Same Day versus Overnight Discharge in Patients Undergoing Ablation for Atrial Fibrillation (SODA) Study
Som Aftabi Bailey1, Karthik Subramanian1, Javier Sanchez2, Rodney P. Horton2, Andrea Natale2, Senthil Thambidorai12
1Medical City Fort Worth.2Texas Cardiac Arrhythmia.
Patients undergoing catheter ablation for atrial fibrillation (AF) are routinely admitted for observation overnight in the hospital. With the rising incidence of AF among the population, increased volumes of procedures are placing increased demands on hospital resources. The purpose of this study was to evaluate the efficacy and safety of same day discharge in patients undergoing ablation for AF when compared to patients admitted for overnight observation. We performed a retrospective analysis using a multicenter cohort among patients who were discharged home after elective pulmonary vein isolation (PVI) ablation for AF. In our analysis, we found no statistically significant difference between patients discharged on the day of their procedure when compared to patients admitted for overnight observation in terms of 90-day readmission, major adverse cardiovascular events and death. This study shows that same day discharge after AF ablation is a feasible option. Future studies are needed to elicit the appropriate protocol to use.
Key Words : .
Aftabi Bailey, 900 8th Ave, Fort Worth, TX 76104
Atrial Fibrillation (AF) is the most commonly diagnosed cardiac arrhythmia, with an estimated 6.1 million cases in the United States and is expected to double by 2030 1. Catheter ablation for AF is a common procedure performed to scar or eliminate the triggers that cause AF. It is an effective treatment and has been shown to be superior to antiarrhythmic therapy in patients with symptomatic AF. With continued advancement in pulmonary vein (PV) ablation, procedural outcomes have seen tremendous improvement while complications have gone down significantly These factors have led to an increased number of AF ablation procedures being performed 2-4.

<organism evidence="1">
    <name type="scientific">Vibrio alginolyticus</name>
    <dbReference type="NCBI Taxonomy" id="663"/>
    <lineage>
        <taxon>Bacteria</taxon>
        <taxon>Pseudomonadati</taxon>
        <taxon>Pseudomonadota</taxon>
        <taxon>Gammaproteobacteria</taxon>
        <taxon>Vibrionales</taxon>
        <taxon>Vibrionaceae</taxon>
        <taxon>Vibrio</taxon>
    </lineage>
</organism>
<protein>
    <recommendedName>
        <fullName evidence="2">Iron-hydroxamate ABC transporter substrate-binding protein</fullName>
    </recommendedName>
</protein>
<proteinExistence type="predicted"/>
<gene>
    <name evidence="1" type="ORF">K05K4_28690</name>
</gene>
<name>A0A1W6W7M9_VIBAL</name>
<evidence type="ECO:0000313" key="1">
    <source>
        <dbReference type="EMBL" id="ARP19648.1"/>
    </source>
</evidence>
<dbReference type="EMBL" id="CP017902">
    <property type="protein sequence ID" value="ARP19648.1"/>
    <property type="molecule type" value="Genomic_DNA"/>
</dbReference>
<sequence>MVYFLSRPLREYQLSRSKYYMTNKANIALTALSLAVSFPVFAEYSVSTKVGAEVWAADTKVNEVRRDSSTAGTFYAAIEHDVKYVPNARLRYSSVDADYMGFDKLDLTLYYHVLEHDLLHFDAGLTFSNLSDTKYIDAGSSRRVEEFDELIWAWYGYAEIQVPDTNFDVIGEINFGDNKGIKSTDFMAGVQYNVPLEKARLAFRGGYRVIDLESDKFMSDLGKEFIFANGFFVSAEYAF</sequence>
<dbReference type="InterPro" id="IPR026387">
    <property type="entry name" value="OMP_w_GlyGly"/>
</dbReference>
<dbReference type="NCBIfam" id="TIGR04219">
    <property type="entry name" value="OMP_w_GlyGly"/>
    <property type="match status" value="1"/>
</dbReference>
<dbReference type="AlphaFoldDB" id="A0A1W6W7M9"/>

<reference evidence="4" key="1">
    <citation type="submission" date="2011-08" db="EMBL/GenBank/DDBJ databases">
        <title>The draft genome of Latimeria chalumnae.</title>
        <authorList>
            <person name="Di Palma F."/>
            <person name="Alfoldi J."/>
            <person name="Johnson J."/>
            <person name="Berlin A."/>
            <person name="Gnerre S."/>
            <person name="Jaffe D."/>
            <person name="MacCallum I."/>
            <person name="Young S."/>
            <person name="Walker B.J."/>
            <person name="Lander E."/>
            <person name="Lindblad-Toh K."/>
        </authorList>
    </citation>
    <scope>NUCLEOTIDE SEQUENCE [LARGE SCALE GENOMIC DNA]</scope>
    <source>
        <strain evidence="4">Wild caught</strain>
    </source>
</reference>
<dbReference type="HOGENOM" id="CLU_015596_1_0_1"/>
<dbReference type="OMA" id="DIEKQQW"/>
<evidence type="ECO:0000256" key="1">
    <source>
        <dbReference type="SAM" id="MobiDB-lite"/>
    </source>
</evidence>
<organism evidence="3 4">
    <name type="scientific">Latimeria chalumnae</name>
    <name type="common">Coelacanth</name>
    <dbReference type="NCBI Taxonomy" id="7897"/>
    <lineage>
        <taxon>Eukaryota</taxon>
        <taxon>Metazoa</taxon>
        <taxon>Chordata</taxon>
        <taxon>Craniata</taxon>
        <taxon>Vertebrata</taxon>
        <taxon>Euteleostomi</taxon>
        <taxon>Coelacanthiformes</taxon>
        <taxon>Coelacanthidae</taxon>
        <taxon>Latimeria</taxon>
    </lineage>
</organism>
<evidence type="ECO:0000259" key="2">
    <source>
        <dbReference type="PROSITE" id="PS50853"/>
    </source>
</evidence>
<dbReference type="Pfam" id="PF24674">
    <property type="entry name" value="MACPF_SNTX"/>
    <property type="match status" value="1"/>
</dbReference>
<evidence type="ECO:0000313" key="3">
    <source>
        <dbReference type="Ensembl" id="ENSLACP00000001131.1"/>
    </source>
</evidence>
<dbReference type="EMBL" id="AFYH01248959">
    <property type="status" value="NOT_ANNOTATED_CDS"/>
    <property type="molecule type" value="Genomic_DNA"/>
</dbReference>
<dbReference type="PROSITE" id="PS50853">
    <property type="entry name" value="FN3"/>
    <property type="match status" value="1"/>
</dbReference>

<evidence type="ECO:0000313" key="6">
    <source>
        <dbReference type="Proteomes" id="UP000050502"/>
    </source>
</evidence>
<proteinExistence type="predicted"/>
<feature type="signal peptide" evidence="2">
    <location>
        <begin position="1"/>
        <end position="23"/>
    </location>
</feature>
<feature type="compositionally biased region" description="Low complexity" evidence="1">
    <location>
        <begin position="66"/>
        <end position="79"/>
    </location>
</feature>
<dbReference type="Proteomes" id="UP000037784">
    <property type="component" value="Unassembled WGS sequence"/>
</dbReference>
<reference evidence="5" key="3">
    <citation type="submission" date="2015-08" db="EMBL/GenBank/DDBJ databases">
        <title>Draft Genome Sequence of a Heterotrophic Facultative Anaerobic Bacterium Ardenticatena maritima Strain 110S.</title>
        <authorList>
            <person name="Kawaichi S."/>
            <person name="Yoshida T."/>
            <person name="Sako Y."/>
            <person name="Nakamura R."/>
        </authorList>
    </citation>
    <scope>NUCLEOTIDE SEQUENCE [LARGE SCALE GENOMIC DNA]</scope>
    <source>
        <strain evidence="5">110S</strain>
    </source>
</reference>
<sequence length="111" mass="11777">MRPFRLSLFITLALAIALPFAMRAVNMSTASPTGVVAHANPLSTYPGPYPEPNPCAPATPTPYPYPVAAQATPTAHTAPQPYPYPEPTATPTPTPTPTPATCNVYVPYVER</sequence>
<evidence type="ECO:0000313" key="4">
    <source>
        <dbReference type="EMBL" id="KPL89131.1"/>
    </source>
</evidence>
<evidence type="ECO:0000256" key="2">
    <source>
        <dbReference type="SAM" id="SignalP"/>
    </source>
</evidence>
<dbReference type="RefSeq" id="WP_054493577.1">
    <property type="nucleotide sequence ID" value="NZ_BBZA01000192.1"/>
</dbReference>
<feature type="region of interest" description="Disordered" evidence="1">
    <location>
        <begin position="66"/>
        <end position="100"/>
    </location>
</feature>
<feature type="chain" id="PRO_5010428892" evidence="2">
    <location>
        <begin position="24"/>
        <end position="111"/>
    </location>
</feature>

It is common practice and expert medical consensus to keep patients overnight in the hospital after an AF ablation procedure. However, the inpatient costs are extremely high and the increased number of procedures being performed place increased demand on the healthcare system 5. Furthermore, the emergence of the COVID-19 pandemic has greatly affected health care delivery worldwide. A massive reallocation of health care resources has created major obstacles to routine medical care in addition to the need to limit disease transmission as infected patients fill hospital beds. As a result, research is being done to evaluate more cost-efficient models of post-ablation care without compromising the quality of the current practice or risking further complications in patients. This has led to research being performed on the efficacy and safety of early or same-day discharge after AF ablation. Research has already been performed showing same-day discharge is safe and effective for less complex ablations such as atrial flutter. AF ablation is generally a more complex procedure with longer sedation times and higher levels of anticoagulation 6-7.